PRACTICE WHEN THE IRON IS WARM, NOT HOT
It is helpful to practice getting your body back to neutral when your emotions arent extreme. Try an experience right now. Use your awareness to scan your body and notice any areas or places where you are holding your body in a tense way, like hunching your shoulders or tightly crossing your legs or craning your neck. Just try to change anything you notice by slowly unclenching, uncrossing, and loosening up the noticeable areas. Observe how you feel. This can be done in traffic, during an argument, lying in bed, or wherever you find yourself needing to neutralize a feeling. With practice, you will be able to do this whenever you want, even if the iron is hot (when the emotions are intense).
Feeling Worse While Getting Better
As you progress in your recovery, your feelings will become more noticeable or seem more intense. Reconnecting with the myriad feelings that have been covered up for so long may, at first, make you feel worse. Recovery involves learning to feel your feelings without using your eating disorder or any other destructive ways of escaping or masking them People, not just those with eating disorders, do all kinds of things to avoid, suppress, or distract from their feelings. Stealing, self-harm, and other compulsive behaviors and addictions are also common struggles of people who have not learned how to deal with their feelings or let others in to help them.
Sometimes You Just Need a Break
Despite the importance of dealing with your feelings, sometimes distracting yourself from the feelings you are having is useful. It is important to note that distraction is different from avoidance. Nonharmful forms of distraction can be used to divert your attention for a while if you feel there is nothing else you can really do about the situation, or until you are in a calmer, more rational state of mind.
You might go for a walk or play basketball. You might comfort yourself by taking a bath or listening to music. If your feelings are very intense, it may be easier to comfort yourself after some other form of distraction. Intense feelings may also require a distraction that matches the intensity of the feeling. For example, if you are extremely angry, taking a bath and relaxing might be too hard, while gardening or cleaning out your closet might work perfectly. The bath will probably feel better after something like this.
WHAT ACTIVE DISTRACTIONS CAN YOU USE?
Everyone is different, and what provides a good distraction for one person might bore another (think sports or shopping). Write down some things you think would be good distractions for you when you need to use them.
WHAT COMFORTS AND SOOTHES YOU?
Take a moment and think about what kinds of things or sensations feel comforting or soothing to you. Some ideas include a hot bath, a massage, sitting by a fire, listening to music, or reading. Write down a few ways to self-soothe that appeal to you.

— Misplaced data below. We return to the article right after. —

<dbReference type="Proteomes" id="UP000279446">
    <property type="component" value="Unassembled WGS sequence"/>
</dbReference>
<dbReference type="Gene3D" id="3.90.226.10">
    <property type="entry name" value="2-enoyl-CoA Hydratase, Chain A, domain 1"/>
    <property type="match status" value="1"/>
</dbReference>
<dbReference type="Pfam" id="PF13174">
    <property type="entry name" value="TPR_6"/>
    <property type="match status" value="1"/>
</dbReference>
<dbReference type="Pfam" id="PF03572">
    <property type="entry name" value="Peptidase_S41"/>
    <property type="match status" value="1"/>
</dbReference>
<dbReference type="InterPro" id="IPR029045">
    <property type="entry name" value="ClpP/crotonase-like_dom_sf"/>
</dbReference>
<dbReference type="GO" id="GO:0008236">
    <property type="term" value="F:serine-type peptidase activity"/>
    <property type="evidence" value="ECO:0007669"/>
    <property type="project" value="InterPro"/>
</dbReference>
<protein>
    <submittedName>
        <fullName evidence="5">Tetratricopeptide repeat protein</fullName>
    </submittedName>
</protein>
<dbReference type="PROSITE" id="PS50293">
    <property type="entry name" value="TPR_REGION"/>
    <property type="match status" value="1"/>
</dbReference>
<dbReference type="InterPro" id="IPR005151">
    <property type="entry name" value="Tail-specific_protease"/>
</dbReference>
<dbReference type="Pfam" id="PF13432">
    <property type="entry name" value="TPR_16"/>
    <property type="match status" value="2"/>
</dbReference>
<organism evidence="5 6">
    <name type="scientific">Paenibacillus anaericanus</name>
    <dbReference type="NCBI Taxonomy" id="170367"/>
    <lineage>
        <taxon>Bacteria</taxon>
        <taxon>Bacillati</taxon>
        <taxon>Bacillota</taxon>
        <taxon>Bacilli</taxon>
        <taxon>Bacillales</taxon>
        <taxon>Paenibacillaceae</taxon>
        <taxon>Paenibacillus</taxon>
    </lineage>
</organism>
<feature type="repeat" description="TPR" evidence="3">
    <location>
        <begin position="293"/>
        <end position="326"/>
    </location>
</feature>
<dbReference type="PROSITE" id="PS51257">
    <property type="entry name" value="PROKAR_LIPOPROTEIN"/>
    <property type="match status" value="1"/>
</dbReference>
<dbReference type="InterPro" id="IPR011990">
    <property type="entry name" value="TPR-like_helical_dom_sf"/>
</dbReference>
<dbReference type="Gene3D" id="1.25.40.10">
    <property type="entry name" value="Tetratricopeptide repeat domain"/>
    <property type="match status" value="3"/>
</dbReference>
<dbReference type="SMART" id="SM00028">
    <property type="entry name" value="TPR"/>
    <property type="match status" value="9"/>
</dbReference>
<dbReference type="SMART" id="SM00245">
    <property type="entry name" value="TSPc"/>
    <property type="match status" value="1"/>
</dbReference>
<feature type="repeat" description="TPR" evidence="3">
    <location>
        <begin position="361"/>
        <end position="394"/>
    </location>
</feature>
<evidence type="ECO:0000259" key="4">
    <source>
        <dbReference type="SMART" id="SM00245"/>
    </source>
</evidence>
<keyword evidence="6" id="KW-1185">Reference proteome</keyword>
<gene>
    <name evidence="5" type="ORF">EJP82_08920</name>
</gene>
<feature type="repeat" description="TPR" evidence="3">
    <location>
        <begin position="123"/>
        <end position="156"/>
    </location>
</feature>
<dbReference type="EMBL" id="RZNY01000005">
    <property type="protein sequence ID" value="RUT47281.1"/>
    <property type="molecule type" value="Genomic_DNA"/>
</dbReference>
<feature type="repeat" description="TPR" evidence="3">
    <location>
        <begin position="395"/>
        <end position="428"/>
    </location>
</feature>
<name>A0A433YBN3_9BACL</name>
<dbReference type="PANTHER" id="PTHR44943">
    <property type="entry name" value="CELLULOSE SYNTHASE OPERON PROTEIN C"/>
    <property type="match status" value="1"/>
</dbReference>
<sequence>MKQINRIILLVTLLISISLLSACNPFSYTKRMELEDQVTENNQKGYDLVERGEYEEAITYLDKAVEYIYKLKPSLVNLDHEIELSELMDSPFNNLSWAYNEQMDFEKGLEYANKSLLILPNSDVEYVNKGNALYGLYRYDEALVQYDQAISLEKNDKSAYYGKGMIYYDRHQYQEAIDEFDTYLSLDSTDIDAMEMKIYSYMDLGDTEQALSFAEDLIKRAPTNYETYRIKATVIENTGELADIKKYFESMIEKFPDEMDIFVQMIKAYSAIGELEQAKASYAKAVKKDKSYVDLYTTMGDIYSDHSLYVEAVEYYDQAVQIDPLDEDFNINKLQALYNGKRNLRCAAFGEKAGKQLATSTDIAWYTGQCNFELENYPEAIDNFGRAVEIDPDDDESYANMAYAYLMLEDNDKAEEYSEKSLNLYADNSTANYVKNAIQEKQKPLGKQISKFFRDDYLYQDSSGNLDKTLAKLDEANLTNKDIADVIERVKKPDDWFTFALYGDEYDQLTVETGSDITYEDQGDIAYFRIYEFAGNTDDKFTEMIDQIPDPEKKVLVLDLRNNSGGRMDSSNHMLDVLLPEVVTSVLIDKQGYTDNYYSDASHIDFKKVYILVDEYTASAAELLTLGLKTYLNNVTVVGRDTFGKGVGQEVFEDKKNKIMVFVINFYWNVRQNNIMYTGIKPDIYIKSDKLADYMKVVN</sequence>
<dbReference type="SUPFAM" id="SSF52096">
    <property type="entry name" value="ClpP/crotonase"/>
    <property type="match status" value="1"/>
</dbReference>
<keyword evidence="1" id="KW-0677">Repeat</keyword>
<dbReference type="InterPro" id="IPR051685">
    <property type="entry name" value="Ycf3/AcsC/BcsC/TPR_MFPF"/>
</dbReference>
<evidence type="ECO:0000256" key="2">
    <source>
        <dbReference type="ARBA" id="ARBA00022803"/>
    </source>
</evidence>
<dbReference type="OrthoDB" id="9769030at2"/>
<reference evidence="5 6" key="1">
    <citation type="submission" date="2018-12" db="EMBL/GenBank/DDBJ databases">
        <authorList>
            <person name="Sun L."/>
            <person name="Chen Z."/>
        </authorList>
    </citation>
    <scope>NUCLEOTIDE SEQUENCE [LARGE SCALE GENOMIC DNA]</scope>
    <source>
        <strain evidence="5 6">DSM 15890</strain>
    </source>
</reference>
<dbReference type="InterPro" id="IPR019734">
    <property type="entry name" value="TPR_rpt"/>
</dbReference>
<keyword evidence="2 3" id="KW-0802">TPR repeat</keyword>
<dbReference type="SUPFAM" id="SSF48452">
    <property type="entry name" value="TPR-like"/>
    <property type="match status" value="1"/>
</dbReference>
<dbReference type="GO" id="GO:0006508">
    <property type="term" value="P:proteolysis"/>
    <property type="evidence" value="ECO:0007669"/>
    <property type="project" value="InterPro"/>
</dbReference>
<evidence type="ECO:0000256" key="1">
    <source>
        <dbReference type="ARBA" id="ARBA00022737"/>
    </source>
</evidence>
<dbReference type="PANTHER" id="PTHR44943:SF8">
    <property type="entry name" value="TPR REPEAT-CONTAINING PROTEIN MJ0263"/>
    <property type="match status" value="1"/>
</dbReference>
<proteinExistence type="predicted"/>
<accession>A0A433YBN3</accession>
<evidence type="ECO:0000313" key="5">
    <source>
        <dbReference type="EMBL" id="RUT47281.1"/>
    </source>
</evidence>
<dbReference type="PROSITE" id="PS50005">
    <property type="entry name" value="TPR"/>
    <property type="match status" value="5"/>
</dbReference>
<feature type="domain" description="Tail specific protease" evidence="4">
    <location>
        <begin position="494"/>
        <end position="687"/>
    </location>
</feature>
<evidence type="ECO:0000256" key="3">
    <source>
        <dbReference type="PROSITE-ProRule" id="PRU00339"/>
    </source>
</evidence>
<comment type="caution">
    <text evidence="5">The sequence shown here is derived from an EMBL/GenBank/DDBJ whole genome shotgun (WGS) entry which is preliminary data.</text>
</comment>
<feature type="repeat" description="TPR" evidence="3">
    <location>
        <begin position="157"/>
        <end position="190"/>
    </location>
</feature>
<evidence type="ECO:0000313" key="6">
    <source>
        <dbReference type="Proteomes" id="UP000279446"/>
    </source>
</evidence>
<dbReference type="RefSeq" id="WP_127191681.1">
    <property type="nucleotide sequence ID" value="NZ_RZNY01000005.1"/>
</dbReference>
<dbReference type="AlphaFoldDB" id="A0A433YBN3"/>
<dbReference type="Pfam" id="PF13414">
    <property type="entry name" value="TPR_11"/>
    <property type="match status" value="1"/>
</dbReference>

Have Compassion for Yourself
Self-compassion is a critical ingredient when dealing with your thoughts and feelings. You probably find it far easier to be compassionate toward others than to yourself. Recovery requires you to explore your life, your thoughts, your behaviors, your problems and feelings, and then practice new skills. Self-observation is required, but if it leads only to self-reproach or judgment, it can end up making you feel worse about yourself instead of better.
Treat yourself with the kind of compassion you would show anyone else going through your situation. We venture to guess that you would not berate others for their feelings, or suggest to others in similar situations as yours that they starve, binge, purge, or self-harm to deal with their feelings. If you are like most of our clients, you not only feel compassion for others, but can also offer good advice when they need help. Why would you treat yourself any differently?
ASSESS YOUR SELF-COMPASSION
Read each statement listed below and put a check next to all that apply.
1. I often feel undeserving.
2. I have a hard time accepting and sharing my flaws.
3. When something bad happens, I blame myself.
4. I treat others better than I treat myself.
5. I feel bad practicing self-care.
6. I’m judgmental of myself.
7. I have a hard time forgiving myself.
Add up how many check marks you have. Total:
Newsflash: If you are like most of our clients, you need to turn some attention to how you think about, talk to, and treat yourself. Even if you only checked one item, you could use some help practicing self-compassion and self-care.
The good news is that self-compassion is something we learn, not something we have or do not have. While you can learn self-compassion, your old habits are well entrenched, so it takes continued practice to achieve it. That might sound discouraging, but it is no different than practicing patience, meditation, playing an instrument, or yoga. The more we practice something, the better we are at it.
We will come back to self-compassion in Key 6, but we suggest you also explore other resources.
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